Thomas B. Jeffery & Co.



 TimeLine Gallery

This is a poster for the

1900 New York Auto Show.  

Thomas B. Jeffery & Co. exhibited their new Rambler automobiles here.

Charles T. Jeffery, the founder's son, behind the wheel of the 1901 Rambler Model A, which he built.

The Model A undergoing testing in 1901. Fred Duesenberg is at the wheel.

This is the Model B for 1901.

1902 Rambler Model D.
This is the car that put Rambler on the map, the second mass-produced car in the United States, selling over 1500 in its first year.

A view of the 1905 New York Auto Show.  If you look carefully at the center of the picture, you can see the Rambler booth just above the AutoCar sign in the picture.


 Rambler Links:

Thomas B. Jeffery & Co.


(From "Route 66 Rambler Report")
This is kind of long, so as soon as I can I'll break it down into a few shorter pages...

  When last we  left our hero, inventor Thomas Buckland Jeffery had brought the Rambler name to the pinnacle of the bicycle trade. After his close friend and business partner R. Phillip Gormully had passed away, Tommie B. sold out his stake in the bicycle business, only to start all over again with a new passion, at the tender young age of 54.


As we adjust the AMC "Time Command" (a most useful piece of optional equipment) to A.D. 1903, we find that he had established a new line of motorcars in 1900.  This new product  he also called Rambler, recognizing the need for brand stability.  The Rambler bicycle had built a reputation for its build, value, and features.

  Jeffery continued those same qualities in the new Ramblers.  The brand was known as "The Car of Steady Service". In 1903, he sold 1350 cars, and was soon expanding his factory to meet production.  The design of the cars continued unchanged, with the Rambler Model C, and D Runabout. The chief difference between the two models was that the Model D was a "stanhope"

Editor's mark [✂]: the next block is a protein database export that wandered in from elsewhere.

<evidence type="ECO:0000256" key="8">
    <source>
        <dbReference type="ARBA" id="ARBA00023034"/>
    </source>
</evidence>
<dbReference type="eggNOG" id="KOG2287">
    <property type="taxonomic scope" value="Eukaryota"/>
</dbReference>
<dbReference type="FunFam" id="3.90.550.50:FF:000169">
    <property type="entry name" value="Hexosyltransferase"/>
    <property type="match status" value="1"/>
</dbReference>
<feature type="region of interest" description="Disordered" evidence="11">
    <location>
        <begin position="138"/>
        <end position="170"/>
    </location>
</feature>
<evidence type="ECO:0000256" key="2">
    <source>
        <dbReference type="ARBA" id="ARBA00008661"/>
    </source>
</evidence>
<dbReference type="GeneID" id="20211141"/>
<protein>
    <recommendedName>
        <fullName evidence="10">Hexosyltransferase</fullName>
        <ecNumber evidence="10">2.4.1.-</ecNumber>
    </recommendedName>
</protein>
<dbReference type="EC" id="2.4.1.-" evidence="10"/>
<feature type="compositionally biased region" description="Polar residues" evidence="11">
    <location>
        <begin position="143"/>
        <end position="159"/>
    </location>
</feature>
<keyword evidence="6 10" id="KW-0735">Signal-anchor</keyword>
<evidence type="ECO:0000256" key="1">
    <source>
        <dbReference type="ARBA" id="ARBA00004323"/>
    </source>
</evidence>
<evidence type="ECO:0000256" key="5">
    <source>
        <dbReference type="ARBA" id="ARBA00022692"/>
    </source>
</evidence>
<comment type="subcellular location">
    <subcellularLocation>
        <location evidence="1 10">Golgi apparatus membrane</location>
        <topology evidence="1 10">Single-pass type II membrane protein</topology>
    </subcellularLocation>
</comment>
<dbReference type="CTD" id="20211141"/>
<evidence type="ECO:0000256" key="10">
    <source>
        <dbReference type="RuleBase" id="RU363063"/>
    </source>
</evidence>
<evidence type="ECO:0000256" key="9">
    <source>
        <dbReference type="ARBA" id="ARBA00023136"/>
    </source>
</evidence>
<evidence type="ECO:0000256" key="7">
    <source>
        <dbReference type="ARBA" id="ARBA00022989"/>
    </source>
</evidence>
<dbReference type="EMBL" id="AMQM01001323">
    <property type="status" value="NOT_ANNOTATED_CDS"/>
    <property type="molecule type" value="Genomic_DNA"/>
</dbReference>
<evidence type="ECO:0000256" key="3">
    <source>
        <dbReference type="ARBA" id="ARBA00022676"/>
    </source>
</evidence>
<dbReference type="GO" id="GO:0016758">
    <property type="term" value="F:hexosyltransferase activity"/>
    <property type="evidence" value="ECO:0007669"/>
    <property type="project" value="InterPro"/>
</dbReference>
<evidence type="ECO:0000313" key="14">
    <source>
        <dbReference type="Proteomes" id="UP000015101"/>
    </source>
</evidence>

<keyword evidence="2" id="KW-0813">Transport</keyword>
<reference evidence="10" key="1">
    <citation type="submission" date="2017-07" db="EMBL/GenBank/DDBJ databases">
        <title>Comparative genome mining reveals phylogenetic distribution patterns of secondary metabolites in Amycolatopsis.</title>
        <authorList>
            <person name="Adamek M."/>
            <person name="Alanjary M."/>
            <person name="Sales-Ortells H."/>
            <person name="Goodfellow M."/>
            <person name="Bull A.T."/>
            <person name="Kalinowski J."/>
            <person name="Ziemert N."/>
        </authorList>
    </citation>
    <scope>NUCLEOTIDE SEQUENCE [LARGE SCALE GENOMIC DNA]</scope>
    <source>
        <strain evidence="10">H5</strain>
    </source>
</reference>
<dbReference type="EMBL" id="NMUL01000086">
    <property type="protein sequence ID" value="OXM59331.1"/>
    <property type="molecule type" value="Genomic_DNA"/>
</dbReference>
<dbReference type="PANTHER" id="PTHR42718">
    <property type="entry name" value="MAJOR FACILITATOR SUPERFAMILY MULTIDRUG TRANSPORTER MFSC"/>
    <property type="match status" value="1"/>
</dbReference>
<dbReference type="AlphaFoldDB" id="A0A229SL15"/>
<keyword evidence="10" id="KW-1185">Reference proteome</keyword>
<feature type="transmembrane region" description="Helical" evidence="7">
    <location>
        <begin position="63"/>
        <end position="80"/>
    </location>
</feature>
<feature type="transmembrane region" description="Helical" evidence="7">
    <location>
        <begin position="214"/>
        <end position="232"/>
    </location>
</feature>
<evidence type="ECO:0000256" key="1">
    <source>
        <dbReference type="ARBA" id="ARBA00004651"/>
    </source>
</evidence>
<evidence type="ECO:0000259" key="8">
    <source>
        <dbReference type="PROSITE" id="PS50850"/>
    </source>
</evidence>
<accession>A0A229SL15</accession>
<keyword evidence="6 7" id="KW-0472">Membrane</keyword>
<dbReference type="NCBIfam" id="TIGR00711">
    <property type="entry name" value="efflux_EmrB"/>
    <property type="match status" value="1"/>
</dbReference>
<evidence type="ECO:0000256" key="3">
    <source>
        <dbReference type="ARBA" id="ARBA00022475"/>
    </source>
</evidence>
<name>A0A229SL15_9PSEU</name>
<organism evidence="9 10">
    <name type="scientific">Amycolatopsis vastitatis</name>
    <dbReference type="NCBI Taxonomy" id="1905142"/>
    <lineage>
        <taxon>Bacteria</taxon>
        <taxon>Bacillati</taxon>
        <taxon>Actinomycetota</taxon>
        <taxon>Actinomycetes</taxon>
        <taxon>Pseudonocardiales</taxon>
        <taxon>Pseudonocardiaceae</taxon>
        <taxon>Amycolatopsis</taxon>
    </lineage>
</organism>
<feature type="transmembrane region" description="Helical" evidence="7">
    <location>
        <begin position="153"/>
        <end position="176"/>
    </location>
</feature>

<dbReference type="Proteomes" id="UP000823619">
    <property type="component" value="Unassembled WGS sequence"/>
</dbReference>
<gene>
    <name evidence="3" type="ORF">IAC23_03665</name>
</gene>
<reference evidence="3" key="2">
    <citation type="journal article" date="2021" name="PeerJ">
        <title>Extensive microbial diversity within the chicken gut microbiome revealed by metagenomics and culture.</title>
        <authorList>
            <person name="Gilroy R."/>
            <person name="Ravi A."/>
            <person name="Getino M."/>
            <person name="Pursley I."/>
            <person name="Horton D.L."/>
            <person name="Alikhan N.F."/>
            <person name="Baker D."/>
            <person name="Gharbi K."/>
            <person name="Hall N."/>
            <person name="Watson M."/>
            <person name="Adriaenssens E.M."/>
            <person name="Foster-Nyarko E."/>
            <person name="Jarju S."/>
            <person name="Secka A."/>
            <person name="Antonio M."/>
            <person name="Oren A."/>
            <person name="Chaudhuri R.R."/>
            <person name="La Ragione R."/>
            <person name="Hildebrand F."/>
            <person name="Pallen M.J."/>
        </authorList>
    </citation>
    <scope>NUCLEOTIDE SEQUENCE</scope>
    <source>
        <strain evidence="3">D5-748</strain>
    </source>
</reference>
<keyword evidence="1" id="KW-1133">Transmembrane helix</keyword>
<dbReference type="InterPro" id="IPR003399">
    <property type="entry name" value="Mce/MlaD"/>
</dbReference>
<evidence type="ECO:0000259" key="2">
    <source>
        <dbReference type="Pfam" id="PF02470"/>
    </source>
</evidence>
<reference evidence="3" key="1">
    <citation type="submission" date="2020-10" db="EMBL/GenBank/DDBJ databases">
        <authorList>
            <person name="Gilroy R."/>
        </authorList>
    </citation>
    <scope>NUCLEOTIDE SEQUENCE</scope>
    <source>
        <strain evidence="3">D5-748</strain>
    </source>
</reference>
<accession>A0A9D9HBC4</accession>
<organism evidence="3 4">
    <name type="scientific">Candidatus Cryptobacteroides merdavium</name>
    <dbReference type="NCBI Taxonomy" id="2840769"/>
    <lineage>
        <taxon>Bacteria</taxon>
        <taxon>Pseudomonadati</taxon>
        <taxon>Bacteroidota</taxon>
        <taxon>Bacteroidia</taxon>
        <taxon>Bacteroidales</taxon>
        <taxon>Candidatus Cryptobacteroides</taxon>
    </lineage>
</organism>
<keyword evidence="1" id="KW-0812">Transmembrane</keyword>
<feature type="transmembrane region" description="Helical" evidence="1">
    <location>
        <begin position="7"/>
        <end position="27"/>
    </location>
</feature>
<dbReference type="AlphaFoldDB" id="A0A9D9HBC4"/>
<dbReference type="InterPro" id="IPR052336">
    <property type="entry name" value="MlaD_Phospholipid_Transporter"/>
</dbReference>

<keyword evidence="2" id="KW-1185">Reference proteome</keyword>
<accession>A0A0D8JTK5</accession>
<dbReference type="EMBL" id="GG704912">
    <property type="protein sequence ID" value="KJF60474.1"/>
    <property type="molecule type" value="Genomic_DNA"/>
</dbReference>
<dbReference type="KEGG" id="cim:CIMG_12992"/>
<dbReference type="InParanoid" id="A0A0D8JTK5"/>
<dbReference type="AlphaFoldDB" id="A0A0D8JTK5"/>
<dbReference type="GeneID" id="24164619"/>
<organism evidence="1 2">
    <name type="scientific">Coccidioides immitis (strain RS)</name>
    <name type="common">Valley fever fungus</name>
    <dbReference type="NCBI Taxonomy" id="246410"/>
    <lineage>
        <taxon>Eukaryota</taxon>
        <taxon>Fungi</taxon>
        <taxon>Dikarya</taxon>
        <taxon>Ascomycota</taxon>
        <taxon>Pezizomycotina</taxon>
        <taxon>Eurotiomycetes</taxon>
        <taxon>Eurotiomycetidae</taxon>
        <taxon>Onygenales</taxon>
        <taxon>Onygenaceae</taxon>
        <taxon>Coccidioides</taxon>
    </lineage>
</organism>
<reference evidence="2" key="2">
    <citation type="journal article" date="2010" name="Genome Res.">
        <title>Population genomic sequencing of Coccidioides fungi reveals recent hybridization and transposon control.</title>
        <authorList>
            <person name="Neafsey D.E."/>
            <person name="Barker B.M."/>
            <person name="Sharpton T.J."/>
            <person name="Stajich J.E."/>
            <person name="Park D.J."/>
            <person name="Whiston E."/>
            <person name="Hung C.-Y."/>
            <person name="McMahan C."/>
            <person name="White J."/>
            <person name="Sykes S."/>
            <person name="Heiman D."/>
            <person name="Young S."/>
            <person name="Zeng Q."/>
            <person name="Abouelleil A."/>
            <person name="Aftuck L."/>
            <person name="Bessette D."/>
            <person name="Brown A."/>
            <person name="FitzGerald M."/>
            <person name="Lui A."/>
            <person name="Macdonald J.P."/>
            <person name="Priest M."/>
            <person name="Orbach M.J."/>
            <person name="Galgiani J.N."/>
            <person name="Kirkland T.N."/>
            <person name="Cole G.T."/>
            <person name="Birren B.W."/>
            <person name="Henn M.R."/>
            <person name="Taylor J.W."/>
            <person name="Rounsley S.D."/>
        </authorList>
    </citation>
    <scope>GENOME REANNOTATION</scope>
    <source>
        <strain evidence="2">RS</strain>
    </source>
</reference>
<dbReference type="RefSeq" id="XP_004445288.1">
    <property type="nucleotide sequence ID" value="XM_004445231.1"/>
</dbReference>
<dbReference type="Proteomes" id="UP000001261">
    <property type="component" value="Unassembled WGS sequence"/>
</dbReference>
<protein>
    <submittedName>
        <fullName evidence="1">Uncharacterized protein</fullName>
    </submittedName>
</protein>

design, meaning it had a retractable canopy and side curtains. The horsepower of the cars was improved, up from 4 hp to 6 hp.
  New test drivers were hired, among them a couple of young brothers by the name of Fred and Augie Duesenburg.
  Thomas B. Jeffery & Co. introduced the "dismountable" wheel in 1903, making the Rambler the first car to be offered with a spare tire(as an option, of course).

  From the newspaper article "Devil Wagon Days" by Dorothy V. Walters, for the Milwaukee Journal:

  "...For women to drive was quite unusual, but in the summer of 1903 Mrs. George Rowe and Mrs. Nettie Hoyt drove from Beaver Dam to Milwaukee in a three-day trip. This feat received much publicity in Milwaukee papers of that day. The machine which they used is now in the possession of the Dodge County Historical Society. It was a Rambler purchased from the Thomas B. Jeffery Company(actually Thomas B. Jeffery & CO.---mike) of Kenosha. Like all but the de luxe early models, it had neither horn nor headlights, and like its contemporaries, it needed frequent repairs...".

  Also in 1903, Roy D. Chapin sold his stake in the Automobile Equipment Company, which produced waterproof canopies and chain guards, among other things. That same year, while still working as a tester for Oldsmobile, he joined in a venture known as the E. R. Thomas Motor Car Company, which  began operation at the other end of the  Great Lakes from Kenosha in Buffalo, New York. 

  Henry Ford organized the Ford Motor Company in Detroit in 1903, the year after The Henry Ford Company went under.  That year Ford became third in the U.S to reach mass production, behind Olds and Rambler.  The Dodge Brothers canceled their engine-building contract with Oldsmobile to produce engines for Ford Motor in exchange for a 10 percent stake in Ford.

The Mitchell-Lewis Motor Company also began making cars in 1903.   The Mitchell & Lewis Company had been producing carriages in Racine, Wisconsin since the 1850's, and motorcycles since 1901.

  Another start-up in 1903 was Overland Car Company, in Terre Haute, Indiana, as a division of the Standard Wheel Company. One of their largest dealerships was that of John North Willys, in Elmira, New York.  All of these names would become closely tied to that of Rambler in the course of time.

  Of much larger interest to the automobile industry as a whole, however was the decision of Henry Ford and Thomas B. Jeffery, among others,  to dispute the Selden Patent, a blanket patent of an entire automobile.  This required all auto makers in the U.S. to pay license royalties to the holder of the patent in order to produce automobiles.  The holder of the patent was none other than  our old friend, Colonel Albert Augustus Pope.  In order to hold a license, a manufacturer had to make application to the Association of Licensed Automobile Manufacturers.  The members of the association approved an application only with a unanimous vote.  This gave them control over who would be their competition, and essentially formed a trust.